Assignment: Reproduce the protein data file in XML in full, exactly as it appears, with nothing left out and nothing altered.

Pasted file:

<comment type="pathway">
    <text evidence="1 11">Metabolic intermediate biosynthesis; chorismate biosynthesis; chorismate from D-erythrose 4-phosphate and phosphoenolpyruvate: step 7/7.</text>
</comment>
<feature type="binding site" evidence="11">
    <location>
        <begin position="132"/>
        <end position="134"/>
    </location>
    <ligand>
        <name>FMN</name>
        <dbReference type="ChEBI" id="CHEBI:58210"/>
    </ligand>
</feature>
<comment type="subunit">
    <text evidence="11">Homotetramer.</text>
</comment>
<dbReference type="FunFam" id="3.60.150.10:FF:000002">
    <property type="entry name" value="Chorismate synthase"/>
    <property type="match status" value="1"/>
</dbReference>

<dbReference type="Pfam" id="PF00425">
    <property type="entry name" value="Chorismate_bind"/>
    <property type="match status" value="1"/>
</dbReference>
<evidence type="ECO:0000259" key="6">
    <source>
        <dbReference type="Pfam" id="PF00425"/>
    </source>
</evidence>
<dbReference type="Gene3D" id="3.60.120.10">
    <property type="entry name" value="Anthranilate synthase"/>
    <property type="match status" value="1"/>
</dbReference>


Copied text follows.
<comment type="pathway">
    <text evidence="1 11">Metabolic intermediate biosynthesis; chorismate biosynthesis; chorismate from D-erythrose 4-phosphate and phosphoenolpyruvate: step 7/7.</text>
</comment>
<feature type="binding site" evidence="11">
    <location>
        <begin position="132"/>
        <end position="134"/>
    </location>
    <ligand>
        <name>FMN</name>
        <dbReference type="ChEBI" id="CHEBI:58210"/>
    </ligand>
</feature>
<comment type="subunit">
    <text evidence="11">Homotetramer.</text>
</comment>
<dbReference type="FunFam" id="3.60.150.10:FF:000002">
    <property type="entry name" value="Chorismate synthase"/>
    <property type="match status" value="1"/>
</dbReference>

<dbReference type="Pfam" id="PF00425">
    <property type="entry name" value="Chorismate_bind"/>
    <property type="match status" value="1"/>
</dbReference>
<evidence type="ECO:0000259" key="6">
    <source>
        <dbReference type="Pfam" id="PF00425"/>
    </source>
</evidence>
<dbReference type="Gene3D" id="3.60.120.10">
    <property type="entry name" value="Anthranilate synthase"/>
    <property type="match status" value="1"/>
</dbReference>